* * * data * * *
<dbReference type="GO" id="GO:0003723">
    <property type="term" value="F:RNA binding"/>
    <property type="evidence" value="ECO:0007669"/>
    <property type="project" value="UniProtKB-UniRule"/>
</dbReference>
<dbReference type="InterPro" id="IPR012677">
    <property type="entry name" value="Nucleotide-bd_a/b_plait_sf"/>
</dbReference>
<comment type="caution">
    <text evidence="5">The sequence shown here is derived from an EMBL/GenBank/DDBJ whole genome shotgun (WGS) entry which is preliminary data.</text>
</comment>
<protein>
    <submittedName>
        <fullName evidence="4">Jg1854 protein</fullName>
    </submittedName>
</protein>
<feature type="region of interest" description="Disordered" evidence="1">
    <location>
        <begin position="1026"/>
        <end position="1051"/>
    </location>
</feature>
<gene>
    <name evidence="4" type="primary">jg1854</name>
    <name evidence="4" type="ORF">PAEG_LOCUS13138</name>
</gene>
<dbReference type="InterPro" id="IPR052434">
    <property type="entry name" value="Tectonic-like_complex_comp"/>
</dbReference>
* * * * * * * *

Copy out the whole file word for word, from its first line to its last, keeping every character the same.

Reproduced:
<dbReference type="GO" id="GO:0003723">
    <property type="term" value="F:RNA binding"/>
    <property type="evidence" value="ECO:0007669"/>
    <property type="project" value="UniProtKB-UniRule"/>
</dbReference>
<dbReference type="InterPro" id="IPR012677">
    <property type="entry name" value="Nucleotide-bd_a/b_plait_sf"/>
</dbReference>
<comment type="caution">
    <text evidence="5">The sequence shown here is derived from an EMBL/GenBank/DDBJ whole genome shotgun (WGS) entry which is preliminary data.</text>
</comment>
<protein>
    <submittedName>
        <fullName evidence="4">Jg1854 protein</fullName>
    </submittedName>
</protein>
<feature type="region of interest" description="Disordered" evidence="1">
    <location>
        <begin position="1026"/>
        <end position="1051"/>
    </location>
</feature>
<gene>
    <name evidence="4" type="primary">jg1854</name>
    <name evidence="4" type="ORF">PAEG_LOCUS13138</name>
</gene>
<dbReference type="InterPro" id="IPR052434">
    <property type="entry name" value="Tectonic-like_complex_comp"/>
</dbReference>